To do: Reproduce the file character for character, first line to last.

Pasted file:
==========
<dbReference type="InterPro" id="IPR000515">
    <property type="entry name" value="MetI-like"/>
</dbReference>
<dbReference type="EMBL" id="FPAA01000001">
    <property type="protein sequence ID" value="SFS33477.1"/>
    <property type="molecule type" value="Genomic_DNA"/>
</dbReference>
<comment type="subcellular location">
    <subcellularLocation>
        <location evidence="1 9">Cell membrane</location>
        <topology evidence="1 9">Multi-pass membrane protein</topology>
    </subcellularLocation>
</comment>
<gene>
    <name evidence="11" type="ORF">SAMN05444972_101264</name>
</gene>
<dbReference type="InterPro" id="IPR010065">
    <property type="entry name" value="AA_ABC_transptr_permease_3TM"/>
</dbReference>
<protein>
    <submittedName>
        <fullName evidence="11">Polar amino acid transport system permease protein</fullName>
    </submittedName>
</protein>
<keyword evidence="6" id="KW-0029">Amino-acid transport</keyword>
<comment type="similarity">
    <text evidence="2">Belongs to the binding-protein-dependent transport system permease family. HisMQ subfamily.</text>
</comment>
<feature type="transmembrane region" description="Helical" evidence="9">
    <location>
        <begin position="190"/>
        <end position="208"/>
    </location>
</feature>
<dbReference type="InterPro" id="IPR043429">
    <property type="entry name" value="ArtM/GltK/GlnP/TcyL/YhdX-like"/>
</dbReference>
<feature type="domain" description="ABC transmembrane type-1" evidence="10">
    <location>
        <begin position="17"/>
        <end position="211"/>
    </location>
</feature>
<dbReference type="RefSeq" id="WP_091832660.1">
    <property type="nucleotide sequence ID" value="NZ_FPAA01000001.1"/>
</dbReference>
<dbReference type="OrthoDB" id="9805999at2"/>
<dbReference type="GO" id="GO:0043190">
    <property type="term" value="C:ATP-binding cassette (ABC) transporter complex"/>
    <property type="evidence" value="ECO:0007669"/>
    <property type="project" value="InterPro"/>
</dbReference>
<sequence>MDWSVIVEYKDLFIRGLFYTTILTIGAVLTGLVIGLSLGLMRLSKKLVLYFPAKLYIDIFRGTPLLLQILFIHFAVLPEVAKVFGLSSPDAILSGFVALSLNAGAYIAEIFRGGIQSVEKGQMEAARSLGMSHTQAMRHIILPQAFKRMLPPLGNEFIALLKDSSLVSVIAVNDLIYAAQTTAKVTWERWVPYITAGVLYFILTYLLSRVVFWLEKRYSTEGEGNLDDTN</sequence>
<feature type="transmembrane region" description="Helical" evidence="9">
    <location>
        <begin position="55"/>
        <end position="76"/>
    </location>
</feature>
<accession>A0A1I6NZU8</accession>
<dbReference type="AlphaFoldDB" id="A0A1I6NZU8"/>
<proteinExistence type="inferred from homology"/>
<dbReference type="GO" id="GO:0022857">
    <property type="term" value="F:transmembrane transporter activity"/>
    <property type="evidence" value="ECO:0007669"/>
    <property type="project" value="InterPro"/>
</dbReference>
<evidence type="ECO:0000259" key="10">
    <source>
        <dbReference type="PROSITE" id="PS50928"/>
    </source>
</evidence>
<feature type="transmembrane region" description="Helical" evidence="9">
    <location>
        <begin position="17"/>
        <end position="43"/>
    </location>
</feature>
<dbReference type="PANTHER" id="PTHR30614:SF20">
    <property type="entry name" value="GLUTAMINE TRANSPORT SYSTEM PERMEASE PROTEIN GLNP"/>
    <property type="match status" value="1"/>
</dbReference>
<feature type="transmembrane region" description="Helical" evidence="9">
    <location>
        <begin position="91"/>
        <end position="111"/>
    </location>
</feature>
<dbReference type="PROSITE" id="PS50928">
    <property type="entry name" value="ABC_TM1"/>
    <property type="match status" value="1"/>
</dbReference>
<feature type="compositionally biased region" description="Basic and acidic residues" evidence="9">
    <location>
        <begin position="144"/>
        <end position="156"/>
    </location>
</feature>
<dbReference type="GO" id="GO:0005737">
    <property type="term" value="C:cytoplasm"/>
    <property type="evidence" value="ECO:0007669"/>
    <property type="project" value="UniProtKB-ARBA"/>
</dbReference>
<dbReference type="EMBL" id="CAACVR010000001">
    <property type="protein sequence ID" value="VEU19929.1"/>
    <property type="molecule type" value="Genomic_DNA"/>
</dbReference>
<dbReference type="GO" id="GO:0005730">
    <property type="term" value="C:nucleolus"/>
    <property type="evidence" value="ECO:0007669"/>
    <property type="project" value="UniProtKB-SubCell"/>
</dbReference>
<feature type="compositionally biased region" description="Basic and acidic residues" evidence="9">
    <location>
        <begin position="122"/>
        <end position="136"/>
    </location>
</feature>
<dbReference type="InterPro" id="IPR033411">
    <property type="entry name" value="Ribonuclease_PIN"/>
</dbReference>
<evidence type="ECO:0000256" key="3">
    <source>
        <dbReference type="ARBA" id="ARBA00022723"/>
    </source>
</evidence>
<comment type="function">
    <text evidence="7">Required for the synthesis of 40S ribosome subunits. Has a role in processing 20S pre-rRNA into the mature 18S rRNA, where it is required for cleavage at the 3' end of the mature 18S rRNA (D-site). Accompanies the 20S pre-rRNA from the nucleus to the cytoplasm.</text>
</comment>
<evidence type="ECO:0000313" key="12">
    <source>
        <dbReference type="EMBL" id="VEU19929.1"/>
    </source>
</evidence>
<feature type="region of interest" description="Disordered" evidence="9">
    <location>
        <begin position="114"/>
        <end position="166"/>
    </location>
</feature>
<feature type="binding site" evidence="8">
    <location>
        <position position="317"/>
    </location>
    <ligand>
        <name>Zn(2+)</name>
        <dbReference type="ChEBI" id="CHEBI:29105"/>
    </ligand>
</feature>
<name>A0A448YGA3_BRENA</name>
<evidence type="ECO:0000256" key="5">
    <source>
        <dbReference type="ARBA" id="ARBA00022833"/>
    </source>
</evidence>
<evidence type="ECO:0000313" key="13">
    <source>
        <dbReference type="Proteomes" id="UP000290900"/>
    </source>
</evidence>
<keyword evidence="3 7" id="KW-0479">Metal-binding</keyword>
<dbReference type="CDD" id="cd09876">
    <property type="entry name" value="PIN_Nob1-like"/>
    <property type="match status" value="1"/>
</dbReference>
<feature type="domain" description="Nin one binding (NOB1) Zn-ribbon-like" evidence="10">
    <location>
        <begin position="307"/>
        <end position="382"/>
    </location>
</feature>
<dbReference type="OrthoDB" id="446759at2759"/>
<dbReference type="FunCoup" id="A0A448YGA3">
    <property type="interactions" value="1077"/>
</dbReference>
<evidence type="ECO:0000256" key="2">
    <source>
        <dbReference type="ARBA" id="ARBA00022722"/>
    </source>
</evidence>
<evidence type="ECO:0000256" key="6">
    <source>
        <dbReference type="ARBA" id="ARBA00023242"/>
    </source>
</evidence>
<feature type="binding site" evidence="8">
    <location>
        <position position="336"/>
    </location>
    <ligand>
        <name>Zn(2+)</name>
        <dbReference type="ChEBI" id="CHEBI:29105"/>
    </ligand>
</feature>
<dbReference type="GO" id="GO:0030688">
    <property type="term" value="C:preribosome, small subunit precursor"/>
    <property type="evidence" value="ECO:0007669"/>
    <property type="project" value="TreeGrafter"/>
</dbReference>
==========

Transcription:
<dbReference type="InterPro" id="IPR000515">
    <property type="entry name" value="MetI-like"/>
</dbReference>
<dbReference type="EMBL" id="FPAA01000001">
    <property type="protein sequence ID" value="SFS33477.1"/>
    <property type="molecule type" value="Genomic_DNA"/>
</dbReference>
<comment type="subcellular location">
    <subcellularLocation>
        <location evidence="1 9">Cell membrane</location>
        <topology evidence="1 9">Multi-pass membrane protein</topology>
    </subcellularLocation>
</comment>
<gene>
    <name evidence="11" type="ORF">SAMN05444972_101264</name>
</gene>
<dbReference type="InterPro" id="IPR010065">
    <property type="entry name" value="AA_ABC_transptr_permease_3TM"/>
</dbReference>
<protein>
    <submittedName>
        <fullName evidence="11">Polar amino acid transport system permease protein</fullName>
    </submittedName>
</protein>
<keyword evidence="6" id="KW-0029">Amino-acid transport</keyword>
<comment type="similarity">
    <text evidence="2">Belongs to the binding-protein-dependent transport system permease family. HisMQ subfamily.</text>
</comment>
<feature type="transmembrane region" description="Helical" evidence="9">
    <location>
        <begin position="190"/>
        <end position="208"/>
    </location>
</feature>
<dbReference type="InterPro" id="IPR043429">
    <property type="entry name" value="ArtM/GltK/GlnP/TcyL/YhdX-like"/>
</dbReference>
<feature type="domain" description="ABC transmembrane type-1" evidence="10">
    <location>
        <begin position="17"/>
        <end position="211"/>
    </location>
</feature>
<dbReference type="RefSeq" id="WP_091832660.1">
    <property type="nucleotide sequence ID" value="NZ_FPAA01000001.1"/>
</dbReference>
<dbReference type="OrthoDB" id="9805999at2"/>
<dbReference type="GO" id="GO:0043190">
    <property type="term" value="C:ATP-binding cassette (ABC) transporter complex"/>
    <property type="evidence" value="ECO:0007669"/>
    <property type="project" value="InterPro"/>
</dbReference>
<sequence>MDWSVIVEYKDLFIRGLFYTTILTIGAVLTGLVIGLSLGLMRLSKKLVLYFPAKLYIDIFRGTPLLLQILFIHFAVLPEVAKVFGLSSPDAILSGFVALSLNAGAYIAEIFRGGIQSVEKGQMEAARSLGMSHTQAMRHIILPQAFKRMLPPLGNEFIALLKDSSLVSVIAVNDLIYAAQTTAKVTWERWVPYITAGVLYFILTYLLSRVVFWLEKRYSTEGEGNLDDTN</sequence>
<feature type="transmembrane region" description="Helical" evidence="9">
    <location>
        <begin position="55"/>
        <end position="76"/>
    </location>
</feature>
<accession>A0A1I6NZU8</accession>
<dbReference type="AlphaFoldDB" id="A0A1I6NZU8"/>
<proteinExistence type="inferred from homology"/>
<dbReference type="GO" id="GO:0022857">
    <property type="term" value="F:transmembrane transporter activity"/>
    <property type="evidence" value="ECO:0007669"/>
    <property type="project" value="InterPro"/>
</dbReference>
<evidence type="ECO:0000259" key="10">
    <source>
        <dbReference type="PROSITE" id="PS50928"/>
    </source>
</evidence>
<feature type="transmembrane region" description="Helical" evidence="9">
    <location>
        <begin position="17"/>
        <end position="43"/>
    </location>
</feature>
<dbReference type="PANTHER" id="PTHR30614:SF20">
    <property type="entry name" value="GLUTAMINE TRANSPORT SYSTEM PERMEASE PROTEIN GLNP"/>
    <property type="match status" value="1"/>
</dbReference>
<feature type="transmembrane region" description="Helical" evidence="9">
    <location>
        <begin position="91"/>
        <end position="111"/>
    </location>
</feature>
<dbReference type="PROSITE" id="PS50928">
    <property type="entry name" value="ABC_TM1"/>
    <property type="match status" value="1"/>
</dbReference>
<feature type="compositionally biased region" description="Basic and acidic residues" evidence="9">
    <location>
        <begin position="144"/>
        <end position="156"/>
    </location>
</feature>
<dbReference type="GO" id="GO:0005737">
    <property type="term" value="C:cytoplasm"/>
    <property type="evidence" value="ECO:0007669"/>
    <property type="project" value="UniProtKB-ARBA"/>
</dbReference>
<dbReference type="EMBL" id="CAACVR010000001">
    <property type="protein sequence ID" value="VEU19929.1"/>
    <property type="molecule type" value="Genomic_DNA"/>
</dbReference>
<dbReference type="GO" id="GO:0005730">
    <property type="term" value="C:nucleolus"/>
    <property type="evidence" value="ECO:0007669"/>
    <property type="project" value="UniProtKB-SubCell"/>
</dbReference>
<feature type="compositionally biased region" description="Basic and acidic residues" evidence="9">
    <location>
        <begin position="122"/>
        <end position="136"/>
    </location>
</feature>
<dbReference type="InterPro" id="IPR033411">
    <property type="entry name" value="Ribonuclease_PIN"/>
</dbReference>
<evidence type="ECO:0000256" key="3">
    <source>
        <dbReference type="ARBA" id="ARBA00022723"/>
    </source>
</evidence>
<comment type="function">
    <text evidence="7">Required for the synthesis of 40S ribosome subunits. Has a role in processing 20S pre-rRNA into the mature 18S rRNA, where it is required for cleavage at the 3' end of the mature 18S rRNA (D-site). Accompanies the 20S pre-rRNA from the nucleus to the cytoplasm.</text>
</comment>
<evidence type="ECO:0000313" key="12">
    <source>
        <dbReference type="EMBL" id="VEU19929.1"/>
    </source>
</evidence>
<feature type="region of interest" description="Disordered" evidence="9">
    <location>
        <begin position="114"/>
        <end position="166"/>
    </location>
</feature>
<feature type="binding site" evidence="8">
    <location>
        <position position="317"/>
    </location>
    <ligand>
        <name>Zn(2+)</name>
        <dbReference type="ChEBI" id="CHEBI:29105"/>
    </ligand>
</feature>
<name>A0A448YGA3_BRENA</name>
<evidence type="ECO:0000256" key="5">
    <source>
        <dbReference type="ARBA" id="ARBA00022833"/>
    </source>
</evidence>
<evidence type="ECO:0000313" key="13">
    <source>
        <dbReference type="Proteomes" id="UP000290900"/>
    </source>
</evidence>
<keyword evidence="3 7" id="KW-0479">Metal-binding</keyword>
<dbReference type="CDD" id="cd09876">
    <property type="entry name" value="PIN_Nob1-like"/>
    <property type="match status" value="1"/>
</dbReference>
<feature type="domain" description="Nin one binding (NOB1) Zn-ribbon-like" evidence="10">
    <location>
        <begin position="307"/>
        <end position="382"/>
    </location>
</feature>
<dbReference type="OrthoDB" id="446759at2759"/>
<dbReference type="FunCoup" id="A0A448YGA3">
    <property type="interactions" value="1077"/>
</dbReference>
<evidence type="ECO:0000256" key="2">
    <source>
        <dbReference type="ARBA" id="ARBA00022722"/>
    </source>
</evidence>
<evidence type="ECO:0000256" key="6">
    <source>
        <dbReference type="ARBA" id="ARBA00023242"/>
    </source>
</evidence>
<feature type="binding site" evidence="8">
    <location>
        <position position="336"/>
    </location>
    <ligand>
        <name>Zn(2+)</name>
        <dbReference type="ChEBI" id="CHEBI:29105"/>
    </ligand>
</feature>
<dbReference type="GO" id="GO:0030688">
    <property type="term" value="C:preribosome, small subunit precursor"/>
    <property type="evidence" value="ECO:0007669"/>
    <property type="project" value="TreeGrafter"/>
</dbReference>